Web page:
Alaska Native Collections – Sharing Knowledge

 

Ceremonial pail

qatauġaq “water bucket”
Language: Bering Strait Iñupiaq

Also called:
imiqaġvik “water bucket, water container”
Language: North Slope Iñupiaq

Taimani aġvaŋman—umiaqtuqtuaq aġvaŋman—aġnaq tuvaaqataa aġvaktuam saavitchuuruq. Aasii tavra aġviq imiqtiłługu fresh water. (Traditionally when a crew captain catches a whale, the woman goes out to where the whale is caught. And the whale is given fresh water to drink.)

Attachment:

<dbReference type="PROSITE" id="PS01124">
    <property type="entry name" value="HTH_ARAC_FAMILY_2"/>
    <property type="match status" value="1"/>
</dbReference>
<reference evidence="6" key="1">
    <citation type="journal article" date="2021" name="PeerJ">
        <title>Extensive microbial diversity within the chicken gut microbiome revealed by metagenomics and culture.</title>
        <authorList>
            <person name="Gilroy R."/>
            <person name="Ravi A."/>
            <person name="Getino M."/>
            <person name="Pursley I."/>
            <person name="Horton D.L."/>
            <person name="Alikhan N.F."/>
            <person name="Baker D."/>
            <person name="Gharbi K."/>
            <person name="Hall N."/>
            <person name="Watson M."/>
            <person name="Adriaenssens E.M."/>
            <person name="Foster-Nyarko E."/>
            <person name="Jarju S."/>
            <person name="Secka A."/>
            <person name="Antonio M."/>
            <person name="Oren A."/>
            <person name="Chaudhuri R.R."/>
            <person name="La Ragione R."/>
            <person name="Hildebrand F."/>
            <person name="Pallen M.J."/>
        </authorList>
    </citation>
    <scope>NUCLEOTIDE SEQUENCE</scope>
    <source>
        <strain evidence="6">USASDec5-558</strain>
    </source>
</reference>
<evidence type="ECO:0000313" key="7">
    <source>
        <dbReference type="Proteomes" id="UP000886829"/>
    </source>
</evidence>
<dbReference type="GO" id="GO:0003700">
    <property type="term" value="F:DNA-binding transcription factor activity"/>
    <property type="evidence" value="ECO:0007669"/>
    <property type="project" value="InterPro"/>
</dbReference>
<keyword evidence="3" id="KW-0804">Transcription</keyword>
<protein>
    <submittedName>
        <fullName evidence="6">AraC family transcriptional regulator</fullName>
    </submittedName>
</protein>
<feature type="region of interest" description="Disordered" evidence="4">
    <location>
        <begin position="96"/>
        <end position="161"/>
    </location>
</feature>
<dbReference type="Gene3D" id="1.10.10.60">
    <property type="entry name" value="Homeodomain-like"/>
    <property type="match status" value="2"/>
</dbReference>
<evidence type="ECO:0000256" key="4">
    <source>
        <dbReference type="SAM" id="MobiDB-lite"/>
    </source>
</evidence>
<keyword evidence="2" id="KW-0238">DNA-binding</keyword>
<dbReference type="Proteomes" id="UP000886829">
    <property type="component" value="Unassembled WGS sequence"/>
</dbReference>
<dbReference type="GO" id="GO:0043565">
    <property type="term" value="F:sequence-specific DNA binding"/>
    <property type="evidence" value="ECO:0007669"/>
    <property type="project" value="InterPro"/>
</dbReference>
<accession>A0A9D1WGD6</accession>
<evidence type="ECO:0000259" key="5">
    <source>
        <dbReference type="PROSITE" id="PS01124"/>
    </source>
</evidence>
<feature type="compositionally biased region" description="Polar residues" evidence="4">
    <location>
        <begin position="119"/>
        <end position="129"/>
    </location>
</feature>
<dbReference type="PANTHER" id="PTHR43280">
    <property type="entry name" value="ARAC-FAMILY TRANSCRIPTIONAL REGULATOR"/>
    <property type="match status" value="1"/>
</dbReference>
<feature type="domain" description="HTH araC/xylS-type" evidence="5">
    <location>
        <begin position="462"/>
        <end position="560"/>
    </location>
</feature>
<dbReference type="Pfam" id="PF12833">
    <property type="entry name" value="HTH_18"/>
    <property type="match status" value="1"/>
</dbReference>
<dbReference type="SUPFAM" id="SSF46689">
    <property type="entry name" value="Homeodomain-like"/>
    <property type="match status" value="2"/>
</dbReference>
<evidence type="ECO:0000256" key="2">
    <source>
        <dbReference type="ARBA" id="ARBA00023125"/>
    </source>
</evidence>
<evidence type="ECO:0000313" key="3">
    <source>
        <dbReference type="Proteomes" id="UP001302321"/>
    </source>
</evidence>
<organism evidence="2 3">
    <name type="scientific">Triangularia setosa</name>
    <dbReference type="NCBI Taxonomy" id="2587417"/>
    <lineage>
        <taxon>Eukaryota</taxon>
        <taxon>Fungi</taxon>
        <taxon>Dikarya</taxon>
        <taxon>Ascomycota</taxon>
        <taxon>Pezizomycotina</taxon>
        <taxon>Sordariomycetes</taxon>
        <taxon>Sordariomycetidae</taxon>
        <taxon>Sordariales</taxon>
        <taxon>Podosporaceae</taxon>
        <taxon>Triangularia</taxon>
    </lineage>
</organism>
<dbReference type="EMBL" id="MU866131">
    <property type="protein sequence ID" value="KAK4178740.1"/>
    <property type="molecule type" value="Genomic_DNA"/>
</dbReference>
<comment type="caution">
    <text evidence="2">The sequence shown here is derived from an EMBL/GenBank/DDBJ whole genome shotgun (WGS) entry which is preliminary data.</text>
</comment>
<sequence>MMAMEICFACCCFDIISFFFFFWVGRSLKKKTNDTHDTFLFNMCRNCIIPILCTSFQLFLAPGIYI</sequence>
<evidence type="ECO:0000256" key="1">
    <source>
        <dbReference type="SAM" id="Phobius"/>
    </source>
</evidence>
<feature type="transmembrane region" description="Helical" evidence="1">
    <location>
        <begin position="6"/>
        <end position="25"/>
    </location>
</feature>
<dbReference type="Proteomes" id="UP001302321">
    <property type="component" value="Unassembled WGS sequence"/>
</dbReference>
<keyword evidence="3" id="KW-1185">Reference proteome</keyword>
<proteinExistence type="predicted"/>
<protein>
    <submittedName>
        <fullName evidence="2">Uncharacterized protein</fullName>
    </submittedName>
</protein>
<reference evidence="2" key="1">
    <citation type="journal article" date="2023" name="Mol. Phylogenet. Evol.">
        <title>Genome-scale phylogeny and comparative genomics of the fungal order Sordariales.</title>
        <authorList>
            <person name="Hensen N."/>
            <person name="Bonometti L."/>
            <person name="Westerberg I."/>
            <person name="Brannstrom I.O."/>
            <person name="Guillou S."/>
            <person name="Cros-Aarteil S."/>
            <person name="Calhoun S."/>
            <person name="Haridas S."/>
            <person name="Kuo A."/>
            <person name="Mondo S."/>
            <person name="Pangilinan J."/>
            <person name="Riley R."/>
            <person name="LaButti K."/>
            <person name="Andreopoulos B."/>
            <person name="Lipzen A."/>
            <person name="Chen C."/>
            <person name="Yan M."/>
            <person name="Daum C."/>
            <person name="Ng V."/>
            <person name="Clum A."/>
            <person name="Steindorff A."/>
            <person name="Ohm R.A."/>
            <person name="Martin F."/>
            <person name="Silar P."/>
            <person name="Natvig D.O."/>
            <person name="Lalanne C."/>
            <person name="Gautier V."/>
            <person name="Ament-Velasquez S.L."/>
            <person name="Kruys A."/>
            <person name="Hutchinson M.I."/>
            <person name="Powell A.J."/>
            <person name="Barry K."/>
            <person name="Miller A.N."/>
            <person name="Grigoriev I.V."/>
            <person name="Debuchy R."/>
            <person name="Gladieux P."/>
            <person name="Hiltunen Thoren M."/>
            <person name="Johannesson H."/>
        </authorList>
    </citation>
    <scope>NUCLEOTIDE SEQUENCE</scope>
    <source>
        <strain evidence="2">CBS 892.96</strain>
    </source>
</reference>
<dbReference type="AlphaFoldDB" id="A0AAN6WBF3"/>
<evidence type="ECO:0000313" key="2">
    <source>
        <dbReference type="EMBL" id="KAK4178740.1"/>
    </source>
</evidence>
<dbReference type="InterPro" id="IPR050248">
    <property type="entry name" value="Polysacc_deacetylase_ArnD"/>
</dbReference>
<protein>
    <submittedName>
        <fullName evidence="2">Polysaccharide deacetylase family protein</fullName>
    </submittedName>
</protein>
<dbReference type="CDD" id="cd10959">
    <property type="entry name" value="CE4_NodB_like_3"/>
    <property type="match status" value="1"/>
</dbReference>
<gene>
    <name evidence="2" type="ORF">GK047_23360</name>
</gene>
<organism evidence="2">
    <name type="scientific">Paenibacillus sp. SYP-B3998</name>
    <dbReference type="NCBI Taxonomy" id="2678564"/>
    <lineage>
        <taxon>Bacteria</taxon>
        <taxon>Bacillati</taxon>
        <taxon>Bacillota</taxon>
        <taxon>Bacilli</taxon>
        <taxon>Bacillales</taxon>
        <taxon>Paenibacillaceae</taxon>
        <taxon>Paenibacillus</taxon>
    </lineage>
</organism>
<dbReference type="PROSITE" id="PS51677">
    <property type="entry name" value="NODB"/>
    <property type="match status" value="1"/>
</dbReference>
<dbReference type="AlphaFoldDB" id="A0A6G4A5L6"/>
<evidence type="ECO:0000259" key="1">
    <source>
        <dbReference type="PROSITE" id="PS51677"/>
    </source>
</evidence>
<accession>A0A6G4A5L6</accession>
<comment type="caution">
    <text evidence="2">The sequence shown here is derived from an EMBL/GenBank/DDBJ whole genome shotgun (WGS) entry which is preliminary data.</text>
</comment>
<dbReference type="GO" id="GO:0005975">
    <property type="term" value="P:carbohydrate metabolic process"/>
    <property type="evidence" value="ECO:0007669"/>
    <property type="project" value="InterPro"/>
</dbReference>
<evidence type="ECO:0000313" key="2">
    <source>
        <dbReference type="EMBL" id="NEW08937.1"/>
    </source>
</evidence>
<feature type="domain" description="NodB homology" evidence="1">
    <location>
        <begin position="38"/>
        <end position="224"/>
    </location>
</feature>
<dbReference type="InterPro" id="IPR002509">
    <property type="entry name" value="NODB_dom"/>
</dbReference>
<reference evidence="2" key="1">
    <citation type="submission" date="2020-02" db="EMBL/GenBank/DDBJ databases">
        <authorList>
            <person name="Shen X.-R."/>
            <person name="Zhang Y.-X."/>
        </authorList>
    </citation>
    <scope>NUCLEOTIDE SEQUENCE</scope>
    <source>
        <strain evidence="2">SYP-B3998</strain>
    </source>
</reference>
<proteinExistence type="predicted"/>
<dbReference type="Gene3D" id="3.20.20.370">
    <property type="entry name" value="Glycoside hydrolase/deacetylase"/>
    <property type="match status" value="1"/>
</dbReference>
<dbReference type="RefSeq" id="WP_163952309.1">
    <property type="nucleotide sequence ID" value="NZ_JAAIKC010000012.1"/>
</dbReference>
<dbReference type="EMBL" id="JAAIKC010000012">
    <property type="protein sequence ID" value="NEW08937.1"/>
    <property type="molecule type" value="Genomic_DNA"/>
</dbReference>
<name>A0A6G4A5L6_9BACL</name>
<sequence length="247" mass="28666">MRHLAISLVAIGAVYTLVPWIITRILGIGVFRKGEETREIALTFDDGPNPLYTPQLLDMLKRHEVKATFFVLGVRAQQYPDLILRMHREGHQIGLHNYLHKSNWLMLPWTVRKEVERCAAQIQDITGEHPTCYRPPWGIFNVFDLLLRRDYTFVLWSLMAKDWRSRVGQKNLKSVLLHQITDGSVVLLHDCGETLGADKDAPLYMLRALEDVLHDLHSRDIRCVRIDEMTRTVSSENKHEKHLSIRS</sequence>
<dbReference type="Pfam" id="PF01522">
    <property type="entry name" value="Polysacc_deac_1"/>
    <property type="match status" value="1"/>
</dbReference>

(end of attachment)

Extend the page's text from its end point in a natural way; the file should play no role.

—Ron Brower, Sr., 2002

Singing her welcome to the spirit of a newly-killed whale, a boat captain’s wife poured fresh water onto its snout from her ceremonial pail. In Iñupiaq belief this quenched the sea mammal’s thirst for fresh water. During winter ceremonies women raised their buckets to Alignuk, the Moon Man who controlled game, seeking the success of their husbands in the spring hunt. The ceremonial pail seen here is made of steam-bent wood and ornamented with polar bear teeth carved to represent whales’ tails and polar bear heads.

Culture: Iñupiaq
Region: Cape Prince of Wales, Alaska
Object Category: Ceremony
Dimensions: Length 29cm
Accession Date: 1952
Museum: National Museum of the American Indian
Museum ID Number: 218952.000